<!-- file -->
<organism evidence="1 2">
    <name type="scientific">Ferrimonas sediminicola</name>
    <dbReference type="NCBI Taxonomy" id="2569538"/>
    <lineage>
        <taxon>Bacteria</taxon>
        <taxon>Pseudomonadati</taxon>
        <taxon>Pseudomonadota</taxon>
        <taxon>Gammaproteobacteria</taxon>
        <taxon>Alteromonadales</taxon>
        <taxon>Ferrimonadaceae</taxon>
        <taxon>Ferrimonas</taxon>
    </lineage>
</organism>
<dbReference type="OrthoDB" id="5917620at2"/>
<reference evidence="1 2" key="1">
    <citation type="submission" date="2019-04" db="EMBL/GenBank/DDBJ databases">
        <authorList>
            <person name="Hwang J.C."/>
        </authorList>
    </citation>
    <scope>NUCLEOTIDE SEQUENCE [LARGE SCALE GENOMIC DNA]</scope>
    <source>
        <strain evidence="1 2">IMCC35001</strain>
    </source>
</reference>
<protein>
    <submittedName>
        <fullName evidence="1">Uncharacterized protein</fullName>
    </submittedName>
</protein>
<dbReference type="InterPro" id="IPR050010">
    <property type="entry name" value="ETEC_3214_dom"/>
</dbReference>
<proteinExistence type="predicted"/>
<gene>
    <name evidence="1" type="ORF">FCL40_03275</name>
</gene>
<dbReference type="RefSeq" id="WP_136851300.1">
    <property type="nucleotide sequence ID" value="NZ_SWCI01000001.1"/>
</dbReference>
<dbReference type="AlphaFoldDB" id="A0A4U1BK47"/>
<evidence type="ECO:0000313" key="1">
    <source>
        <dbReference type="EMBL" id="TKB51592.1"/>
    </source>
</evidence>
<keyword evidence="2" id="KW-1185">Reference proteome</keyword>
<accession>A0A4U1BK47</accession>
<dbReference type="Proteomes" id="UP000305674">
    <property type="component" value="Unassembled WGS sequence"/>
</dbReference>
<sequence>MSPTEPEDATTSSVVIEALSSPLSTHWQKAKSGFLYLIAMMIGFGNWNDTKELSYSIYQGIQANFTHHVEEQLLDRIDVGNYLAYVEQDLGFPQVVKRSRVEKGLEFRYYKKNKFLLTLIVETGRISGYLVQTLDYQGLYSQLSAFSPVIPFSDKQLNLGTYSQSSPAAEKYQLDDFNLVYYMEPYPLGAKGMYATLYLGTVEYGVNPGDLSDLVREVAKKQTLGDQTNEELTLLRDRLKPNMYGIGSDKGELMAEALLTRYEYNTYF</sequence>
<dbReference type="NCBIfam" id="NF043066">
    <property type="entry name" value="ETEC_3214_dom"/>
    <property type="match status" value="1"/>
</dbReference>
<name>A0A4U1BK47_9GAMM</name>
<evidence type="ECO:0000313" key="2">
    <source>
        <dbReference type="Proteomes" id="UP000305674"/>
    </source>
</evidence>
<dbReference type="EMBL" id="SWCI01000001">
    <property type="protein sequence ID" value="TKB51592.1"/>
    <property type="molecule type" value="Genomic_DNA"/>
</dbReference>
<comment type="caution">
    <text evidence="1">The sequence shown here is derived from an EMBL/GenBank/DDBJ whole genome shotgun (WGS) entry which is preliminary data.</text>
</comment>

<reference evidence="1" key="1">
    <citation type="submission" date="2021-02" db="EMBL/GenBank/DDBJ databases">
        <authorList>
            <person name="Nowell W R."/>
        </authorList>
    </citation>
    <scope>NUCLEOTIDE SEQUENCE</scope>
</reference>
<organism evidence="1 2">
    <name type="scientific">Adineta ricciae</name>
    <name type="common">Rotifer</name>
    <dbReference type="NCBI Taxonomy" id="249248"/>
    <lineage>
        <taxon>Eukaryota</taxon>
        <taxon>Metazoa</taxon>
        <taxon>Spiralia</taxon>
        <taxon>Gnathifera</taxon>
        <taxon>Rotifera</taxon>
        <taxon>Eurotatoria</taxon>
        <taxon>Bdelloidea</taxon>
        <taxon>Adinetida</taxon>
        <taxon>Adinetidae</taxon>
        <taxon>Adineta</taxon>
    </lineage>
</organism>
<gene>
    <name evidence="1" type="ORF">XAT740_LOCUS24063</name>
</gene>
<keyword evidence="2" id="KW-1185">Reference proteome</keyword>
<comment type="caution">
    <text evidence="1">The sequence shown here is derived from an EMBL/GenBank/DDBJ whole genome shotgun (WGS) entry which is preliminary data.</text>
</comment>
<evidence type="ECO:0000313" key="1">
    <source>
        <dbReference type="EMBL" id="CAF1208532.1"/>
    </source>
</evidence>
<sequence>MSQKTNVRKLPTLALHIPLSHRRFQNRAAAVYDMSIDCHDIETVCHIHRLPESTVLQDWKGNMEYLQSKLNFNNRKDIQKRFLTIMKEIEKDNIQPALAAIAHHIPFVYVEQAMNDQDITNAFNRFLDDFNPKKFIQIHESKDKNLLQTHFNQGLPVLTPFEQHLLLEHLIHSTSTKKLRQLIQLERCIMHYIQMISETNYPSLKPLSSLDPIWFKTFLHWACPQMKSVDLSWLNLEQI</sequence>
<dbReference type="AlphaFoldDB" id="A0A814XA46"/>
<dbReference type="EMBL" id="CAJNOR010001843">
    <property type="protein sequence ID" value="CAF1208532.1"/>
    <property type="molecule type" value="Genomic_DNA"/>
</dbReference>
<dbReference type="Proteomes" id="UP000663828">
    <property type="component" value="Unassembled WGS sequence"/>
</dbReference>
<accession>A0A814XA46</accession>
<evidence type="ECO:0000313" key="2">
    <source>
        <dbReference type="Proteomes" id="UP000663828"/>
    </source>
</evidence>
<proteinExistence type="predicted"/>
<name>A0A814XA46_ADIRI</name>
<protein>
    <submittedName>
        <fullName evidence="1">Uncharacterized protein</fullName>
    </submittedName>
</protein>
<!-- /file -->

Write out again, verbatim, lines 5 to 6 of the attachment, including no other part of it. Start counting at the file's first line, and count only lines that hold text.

        <taxon>Bacteria</taxon>
        <taxon>Pseudomonadati</taxon>